Philip Pullman – The Tin Princess
Length: 304 pages
Genre: Historical Fiction, Young Adult
Started: 03 April 2010
Finished: 10 April 2010
Where did it come from? Bookmooch
Why do I have it? A friend reading it told me that the third and the fourth Sally Lockhart books were better than A Shadow in the North; she was right that A Tiger in the Well was awesome, so I figure she’d be right about this one as well.
How long has it been on my TBR pile? Since 25 April 2009
Summary: Jim Taylor has been searching for Adelaide, the young girl who he and Sally Lockhart rescued from the cruel Mrs. Holland, since she disappeared at the end of The Ruby in the Smoke. Now he’s found her… just as she’s about to become a Princess! She’s been secretly married to the youngest son of Razkavia, a tiny country sandwiched between Germany and Austria. When the prince’s older brother is assassinated, he and Adelaide must return to Razkavia, taking with them Jim, and Becky Winter, a bright young lady who will act as Adelaide’s tutor. However, they arrive to a country in turmoil, for it seems there is a conspiracy afoot to steal the throne away from its rightful owner. Any internal instability carries with it the threat of invasion from one of Razkavia’s powerful neighbors, and Becky, Jim, and Adelaide must do everything in their power to prevent that from happening.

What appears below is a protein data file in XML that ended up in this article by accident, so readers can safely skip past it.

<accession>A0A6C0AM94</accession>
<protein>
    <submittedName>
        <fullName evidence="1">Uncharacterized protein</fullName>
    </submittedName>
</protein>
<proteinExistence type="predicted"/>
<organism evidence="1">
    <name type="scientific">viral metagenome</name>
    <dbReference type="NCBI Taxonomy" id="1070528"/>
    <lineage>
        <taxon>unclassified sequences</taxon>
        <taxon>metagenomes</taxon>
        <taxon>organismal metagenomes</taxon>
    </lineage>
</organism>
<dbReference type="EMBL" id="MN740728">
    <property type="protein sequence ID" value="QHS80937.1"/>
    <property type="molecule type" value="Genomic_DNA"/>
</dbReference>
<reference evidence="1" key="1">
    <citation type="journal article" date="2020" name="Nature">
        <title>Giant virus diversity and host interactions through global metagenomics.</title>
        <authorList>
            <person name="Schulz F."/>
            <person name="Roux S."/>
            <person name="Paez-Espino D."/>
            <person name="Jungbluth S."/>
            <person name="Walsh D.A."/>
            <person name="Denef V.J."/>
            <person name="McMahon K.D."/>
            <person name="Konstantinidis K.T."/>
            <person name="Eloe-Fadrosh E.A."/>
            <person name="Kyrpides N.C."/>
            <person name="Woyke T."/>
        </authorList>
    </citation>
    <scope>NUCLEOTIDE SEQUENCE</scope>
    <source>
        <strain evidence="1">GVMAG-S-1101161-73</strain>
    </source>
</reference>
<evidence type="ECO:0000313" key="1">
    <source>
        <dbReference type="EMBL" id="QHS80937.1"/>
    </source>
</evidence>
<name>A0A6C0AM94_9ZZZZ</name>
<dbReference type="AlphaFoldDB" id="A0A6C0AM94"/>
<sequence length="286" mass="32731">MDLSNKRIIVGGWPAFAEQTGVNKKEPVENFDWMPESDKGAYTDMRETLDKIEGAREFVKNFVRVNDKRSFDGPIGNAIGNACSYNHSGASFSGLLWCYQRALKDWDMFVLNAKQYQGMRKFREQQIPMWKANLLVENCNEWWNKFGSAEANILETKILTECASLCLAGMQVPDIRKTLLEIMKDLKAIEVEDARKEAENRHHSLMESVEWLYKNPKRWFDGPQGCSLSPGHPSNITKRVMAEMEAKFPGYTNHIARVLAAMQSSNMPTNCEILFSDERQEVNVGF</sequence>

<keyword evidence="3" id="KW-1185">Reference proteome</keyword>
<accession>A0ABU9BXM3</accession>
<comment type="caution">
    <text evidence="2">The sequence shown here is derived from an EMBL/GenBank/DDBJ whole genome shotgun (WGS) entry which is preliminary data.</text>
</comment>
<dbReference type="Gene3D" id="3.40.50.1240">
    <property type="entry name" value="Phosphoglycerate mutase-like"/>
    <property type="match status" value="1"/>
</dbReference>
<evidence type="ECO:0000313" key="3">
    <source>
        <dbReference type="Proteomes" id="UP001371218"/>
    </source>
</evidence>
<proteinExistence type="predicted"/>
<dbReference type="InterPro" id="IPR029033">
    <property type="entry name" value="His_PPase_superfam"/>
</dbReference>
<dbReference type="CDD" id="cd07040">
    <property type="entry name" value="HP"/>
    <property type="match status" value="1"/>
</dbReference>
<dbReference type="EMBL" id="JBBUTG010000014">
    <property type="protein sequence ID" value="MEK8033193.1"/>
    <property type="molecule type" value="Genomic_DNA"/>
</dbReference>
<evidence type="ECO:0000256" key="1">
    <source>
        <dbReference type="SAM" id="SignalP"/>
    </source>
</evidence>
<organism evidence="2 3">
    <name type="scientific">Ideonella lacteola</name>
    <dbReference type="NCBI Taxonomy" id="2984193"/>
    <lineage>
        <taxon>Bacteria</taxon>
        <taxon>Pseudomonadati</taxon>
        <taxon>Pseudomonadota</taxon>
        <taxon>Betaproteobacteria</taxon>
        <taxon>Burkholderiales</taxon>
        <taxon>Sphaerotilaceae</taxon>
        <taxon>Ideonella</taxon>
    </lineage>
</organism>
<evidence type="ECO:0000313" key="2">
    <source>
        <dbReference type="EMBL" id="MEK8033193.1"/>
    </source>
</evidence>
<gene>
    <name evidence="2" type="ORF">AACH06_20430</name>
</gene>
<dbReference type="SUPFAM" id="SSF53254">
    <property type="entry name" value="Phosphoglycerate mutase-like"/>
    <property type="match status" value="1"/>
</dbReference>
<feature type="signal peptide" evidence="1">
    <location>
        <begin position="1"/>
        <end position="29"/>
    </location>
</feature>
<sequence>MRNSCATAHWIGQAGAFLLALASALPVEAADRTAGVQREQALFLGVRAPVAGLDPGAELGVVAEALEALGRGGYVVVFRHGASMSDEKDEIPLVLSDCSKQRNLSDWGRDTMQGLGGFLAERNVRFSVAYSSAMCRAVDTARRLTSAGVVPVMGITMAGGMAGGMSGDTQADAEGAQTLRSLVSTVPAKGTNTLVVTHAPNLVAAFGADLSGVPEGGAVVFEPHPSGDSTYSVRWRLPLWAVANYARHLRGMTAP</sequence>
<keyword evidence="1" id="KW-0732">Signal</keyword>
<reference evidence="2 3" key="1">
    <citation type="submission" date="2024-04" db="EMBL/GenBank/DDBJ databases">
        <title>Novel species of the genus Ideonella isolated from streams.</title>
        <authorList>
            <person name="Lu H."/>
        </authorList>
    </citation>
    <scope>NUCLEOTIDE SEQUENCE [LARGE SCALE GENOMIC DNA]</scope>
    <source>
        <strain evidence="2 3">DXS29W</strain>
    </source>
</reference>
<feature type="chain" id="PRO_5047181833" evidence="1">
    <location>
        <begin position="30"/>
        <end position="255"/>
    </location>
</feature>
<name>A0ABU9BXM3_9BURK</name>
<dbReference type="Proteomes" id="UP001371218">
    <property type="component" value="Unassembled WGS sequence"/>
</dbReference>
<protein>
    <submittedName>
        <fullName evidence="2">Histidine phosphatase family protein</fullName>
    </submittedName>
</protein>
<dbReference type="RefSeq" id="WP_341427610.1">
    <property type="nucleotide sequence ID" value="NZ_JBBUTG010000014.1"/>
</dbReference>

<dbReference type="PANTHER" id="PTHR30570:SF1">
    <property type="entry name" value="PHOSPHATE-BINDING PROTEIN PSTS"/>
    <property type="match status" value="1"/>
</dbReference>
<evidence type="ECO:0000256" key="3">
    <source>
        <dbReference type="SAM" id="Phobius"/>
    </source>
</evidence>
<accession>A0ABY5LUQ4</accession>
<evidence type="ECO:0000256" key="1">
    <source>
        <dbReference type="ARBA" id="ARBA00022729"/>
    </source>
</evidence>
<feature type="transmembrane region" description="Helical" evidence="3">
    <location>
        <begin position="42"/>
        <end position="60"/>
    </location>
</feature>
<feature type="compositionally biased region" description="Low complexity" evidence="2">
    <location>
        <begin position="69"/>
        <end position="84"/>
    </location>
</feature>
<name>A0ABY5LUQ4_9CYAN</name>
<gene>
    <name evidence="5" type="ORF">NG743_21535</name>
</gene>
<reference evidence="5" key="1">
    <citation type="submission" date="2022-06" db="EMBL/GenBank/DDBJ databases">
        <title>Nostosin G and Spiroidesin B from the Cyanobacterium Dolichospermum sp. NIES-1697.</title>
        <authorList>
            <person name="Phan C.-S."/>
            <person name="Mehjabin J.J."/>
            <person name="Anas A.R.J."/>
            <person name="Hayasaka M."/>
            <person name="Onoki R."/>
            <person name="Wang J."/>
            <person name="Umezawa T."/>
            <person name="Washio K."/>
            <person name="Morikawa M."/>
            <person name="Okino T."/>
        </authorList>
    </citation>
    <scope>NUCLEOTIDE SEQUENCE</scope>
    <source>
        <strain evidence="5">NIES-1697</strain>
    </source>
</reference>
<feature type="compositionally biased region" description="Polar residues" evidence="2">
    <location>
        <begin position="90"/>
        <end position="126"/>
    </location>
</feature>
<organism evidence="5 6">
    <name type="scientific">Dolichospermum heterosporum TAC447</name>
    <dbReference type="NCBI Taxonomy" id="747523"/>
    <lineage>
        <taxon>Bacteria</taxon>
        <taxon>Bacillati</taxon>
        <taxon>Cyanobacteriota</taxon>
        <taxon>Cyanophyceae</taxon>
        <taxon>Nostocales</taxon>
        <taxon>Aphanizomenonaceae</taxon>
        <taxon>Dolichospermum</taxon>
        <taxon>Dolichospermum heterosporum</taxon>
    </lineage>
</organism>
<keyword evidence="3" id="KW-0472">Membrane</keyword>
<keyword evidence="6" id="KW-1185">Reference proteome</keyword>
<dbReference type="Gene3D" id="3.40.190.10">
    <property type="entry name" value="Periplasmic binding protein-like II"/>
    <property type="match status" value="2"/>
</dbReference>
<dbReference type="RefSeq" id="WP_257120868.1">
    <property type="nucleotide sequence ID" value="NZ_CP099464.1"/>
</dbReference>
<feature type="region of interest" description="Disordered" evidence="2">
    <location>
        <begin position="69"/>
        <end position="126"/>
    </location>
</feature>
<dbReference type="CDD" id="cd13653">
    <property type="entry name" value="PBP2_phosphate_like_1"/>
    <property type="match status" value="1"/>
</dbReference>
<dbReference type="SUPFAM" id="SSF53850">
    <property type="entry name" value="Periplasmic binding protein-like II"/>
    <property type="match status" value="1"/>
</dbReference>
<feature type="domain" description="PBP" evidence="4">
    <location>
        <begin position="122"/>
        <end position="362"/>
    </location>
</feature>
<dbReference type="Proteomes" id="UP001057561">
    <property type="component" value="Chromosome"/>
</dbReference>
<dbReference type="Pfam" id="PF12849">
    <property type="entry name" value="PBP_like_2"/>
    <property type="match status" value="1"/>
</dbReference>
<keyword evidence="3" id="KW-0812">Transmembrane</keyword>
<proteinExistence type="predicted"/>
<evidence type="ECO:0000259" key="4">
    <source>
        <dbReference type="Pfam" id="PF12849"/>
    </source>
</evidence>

Review: While this book is listed as the fourth book in the Sally Lockhart series, it’s not really a direct sequel, and Sally herself only shows up for two brief chapters. While this does mean that this book would be readable without having read the preceeding three (Jim and Adelaide’s history is explained well enough for this book to stand on its own), it was also somewhat disappointing: Sally was definitely the best part of the earlier books, and her absence was sorely missed.
Becky could have been a worthy successor to Sally. They’re both bright, independent, resourseful, and unwilling to take “no” for an answer just because they’re a woman. However, the book split its focus between Becky and Adelaide as its co-heroines, which was unfortunate, since Adelaide didn’t work for me at all. I didn’t buy her near-overnight transformation from a Cockney whore to a gifted diplomat, and I didn’t find her nearly as charming as all of the other characters did, mostly because we’re not really given any evidence of her skills or affability, but just expected to take them on faith. This also meant that the romantic storyline between Jim and Adelaide fell flat for me; I spent the whole book thinking that he’d have been much better off with Becky.